The Register-Herald, Beckley, West Virginia

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October 27, 2013

Graduation

The news last week on the education front in West Virginia was the kind we’re happy to report.

New state Department of Education numbers show high schools in the state have improved graduation rates at a steady pace over the past five years, from 70.8 percent in the 2008-2009 school year to 79.3 percent in 2012-13.

In southern West Virginia, Kenny Moles, Raleigh County assistant superintendent of curriculum and instruction, says the county’s graduation rate has improved from 77.1 percent in 2010 to 82.2 percent in 2013.

In Summers County, Superintendent Vicki Hinerman said that in 2011-12 the graduation rate was 76.4 percent, and after fifth-year seniors were accounted for, the number was 79.2 percent. For 2012-13, the rate was 75.7 percent, but with fifth-year seniors she said that number will rise.

Nicholas County Superintendent Beverly Kingery reports that graduation rates given years ago there were 70 percent, but they are now up to 83 percent at Richwood High School and 85 percent at Nicholas County High School.

Monroe County Superintendent Joetta Basile says graduation rates there are up 14 percent from 2012 and 2013. In 2011, for example, there were 27 dropouts at James Monroe High School, but in 2012 there were only two and this year the number is three.

“It’s working,” state Supreme Court Justice Robin Davis told The Associated Press, crediting circuit court judges who are aggressively holding parents and caregivers accountable for truancy. Truancy rates, Davis said, have dramatically fallen, and graduation rates have dramatically increased.

We’re not surprised that there is a correlation to being in class and graduating.

Like all complex issues, high school graduation rates have ripples that extend deep into our economy and our society.

Former Gov. Bob Wise is now president of the Alliance for Excellent Education in Washington. In a report issued last month, the alliance said the nation could save as much as $18.5 billion annually in crime costs by increasing high school graduation rates by 5 percentage points.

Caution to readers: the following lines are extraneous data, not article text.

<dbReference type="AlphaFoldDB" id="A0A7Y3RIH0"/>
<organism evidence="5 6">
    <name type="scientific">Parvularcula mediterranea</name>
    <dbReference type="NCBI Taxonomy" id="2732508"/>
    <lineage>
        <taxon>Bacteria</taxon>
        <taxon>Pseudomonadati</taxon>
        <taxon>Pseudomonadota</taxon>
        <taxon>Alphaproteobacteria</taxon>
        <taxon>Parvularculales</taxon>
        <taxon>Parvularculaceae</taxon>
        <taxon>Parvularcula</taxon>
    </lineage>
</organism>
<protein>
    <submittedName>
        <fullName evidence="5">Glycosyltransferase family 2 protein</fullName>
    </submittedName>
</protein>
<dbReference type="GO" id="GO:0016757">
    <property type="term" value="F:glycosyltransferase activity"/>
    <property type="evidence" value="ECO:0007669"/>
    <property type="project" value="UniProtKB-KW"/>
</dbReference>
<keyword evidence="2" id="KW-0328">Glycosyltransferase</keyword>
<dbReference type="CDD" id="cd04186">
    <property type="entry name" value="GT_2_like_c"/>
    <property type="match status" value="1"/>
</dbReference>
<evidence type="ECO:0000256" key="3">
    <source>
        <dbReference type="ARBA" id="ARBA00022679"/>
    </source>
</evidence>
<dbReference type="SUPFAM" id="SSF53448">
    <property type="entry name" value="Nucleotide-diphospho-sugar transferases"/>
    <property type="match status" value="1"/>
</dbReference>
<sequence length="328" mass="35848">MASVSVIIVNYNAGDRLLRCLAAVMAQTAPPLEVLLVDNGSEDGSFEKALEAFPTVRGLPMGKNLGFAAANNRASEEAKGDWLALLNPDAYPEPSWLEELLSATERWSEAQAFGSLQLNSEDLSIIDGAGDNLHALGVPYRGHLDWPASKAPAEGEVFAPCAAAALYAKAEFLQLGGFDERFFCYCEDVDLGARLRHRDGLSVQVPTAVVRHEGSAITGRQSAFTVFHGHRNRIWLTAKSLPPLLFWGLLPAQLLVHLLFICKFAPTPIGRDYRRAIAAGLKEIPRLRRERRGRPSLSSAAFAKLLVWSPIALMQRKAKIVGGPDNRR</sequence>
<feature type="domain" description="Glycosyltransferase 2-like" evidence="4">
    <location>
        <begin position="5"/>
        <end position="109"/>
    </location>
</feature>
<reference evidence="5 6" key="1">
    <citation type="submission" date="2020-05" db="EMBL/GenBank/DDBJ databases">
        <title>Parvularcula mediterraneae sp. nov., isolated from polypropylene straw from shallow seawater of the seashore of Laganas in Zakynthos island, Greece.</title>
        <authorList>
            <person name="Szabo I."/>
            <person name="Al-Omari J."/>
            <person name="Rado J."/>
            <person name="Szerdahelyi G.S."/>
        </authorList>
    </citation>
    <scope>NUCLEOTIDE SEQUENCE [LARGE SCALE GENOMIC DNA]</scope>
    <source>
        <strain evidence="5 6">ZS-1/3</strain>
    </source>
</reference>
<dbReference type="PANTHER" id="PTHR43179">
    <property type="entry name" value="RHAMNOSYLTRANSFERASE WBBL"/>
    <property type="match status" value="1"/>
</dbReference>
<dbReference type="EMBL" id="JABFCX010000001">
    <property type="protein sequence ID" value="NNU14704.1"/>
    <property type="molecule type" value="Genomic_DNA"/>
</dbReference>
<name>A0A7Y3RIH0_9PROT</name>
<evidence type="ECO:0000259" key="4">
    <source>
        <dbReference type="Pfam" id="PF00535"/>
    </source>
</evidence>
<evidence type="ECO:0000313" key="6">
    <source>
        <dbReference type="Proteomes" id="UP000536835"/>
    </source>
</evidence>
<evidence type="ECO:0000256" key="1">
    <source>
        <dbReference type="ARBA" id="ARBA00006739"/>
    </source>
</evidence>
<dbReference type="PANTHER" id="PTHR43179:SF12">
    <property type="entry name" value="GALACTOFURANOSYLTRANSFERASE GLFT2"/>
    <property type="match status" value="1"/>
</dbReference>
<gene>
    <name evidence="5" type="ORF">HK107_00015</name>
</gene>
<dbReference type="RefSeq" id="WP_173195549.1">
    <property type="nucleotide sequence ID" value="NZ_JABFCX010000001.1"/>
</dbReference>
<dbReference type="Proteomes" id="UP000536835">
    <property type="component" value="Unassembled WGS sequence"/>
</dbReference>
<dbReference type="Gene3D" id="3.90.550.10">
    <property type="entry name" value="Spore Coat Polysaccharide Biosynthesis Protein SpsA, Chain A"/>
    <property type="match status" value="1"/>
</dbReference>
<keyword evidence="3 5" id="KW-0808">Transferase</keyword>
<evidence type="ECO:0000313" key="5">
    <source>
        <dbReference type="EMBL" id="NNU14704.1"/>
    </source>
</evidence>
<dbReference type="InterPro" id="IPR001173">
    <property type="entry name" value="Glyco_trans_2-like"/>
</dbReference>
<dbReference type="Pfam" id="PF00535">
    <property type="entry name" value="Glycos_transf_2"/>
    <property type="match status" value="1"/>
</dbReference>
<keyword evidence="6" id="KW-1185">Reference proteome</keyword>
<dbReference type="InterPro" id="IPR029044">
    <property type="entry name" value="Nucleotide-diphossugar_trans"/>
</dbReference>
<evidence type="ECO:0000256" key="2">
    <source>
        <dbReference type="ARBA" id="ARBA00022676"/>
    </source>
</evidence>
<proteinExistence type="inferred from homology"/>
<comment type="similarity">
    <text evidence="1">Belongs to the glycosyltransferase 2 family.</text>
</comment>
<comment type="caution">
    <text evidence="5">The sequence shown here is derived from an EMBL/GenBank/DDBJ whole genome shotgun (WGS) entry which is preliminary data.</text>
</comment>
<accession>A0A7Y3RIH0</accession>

The study looked at male graduation rates, since males are imprisoned at a rate 14 times that of females. In 2009, 93 percent of U.S. prisoners were male.

In a breakdown for West Virginia, the study predicts that a 5 percent increase in the rate of males graduating from high school would mean $99.5 million in crime-related savings, and an increase of $5.7 million in earnings each year. The total annual benefit to the West Virginia economy would be $105.2 million.

Those are big numbers, but they are just numbers. There is also a human element that may be even more important: A high school degree dramatically cuts the odds of going to prison in the first place, and the shattered lives and families that often result from a prison sentence.

“The nation needs to focus dollars and efforts on reforming school climates to keep students engaged in ways that will lead them toward college and a career away from crime and prison,” Wise said. “The school-to-prison pipeline starts and ends with schools.”

The Alliance for Excellent Education, rightly, says we can do better, and is pushing for a national high school graduation rate of 90 percent.

West Virginia is on the right track to challenge that goal.

So we salute the students who stay in school, the parents who support them, the teachers who teach and counsel them, and the administrators and staff who work to provide the proper learning environment.

The more high school students we have who graduate, the better for West Virginia.

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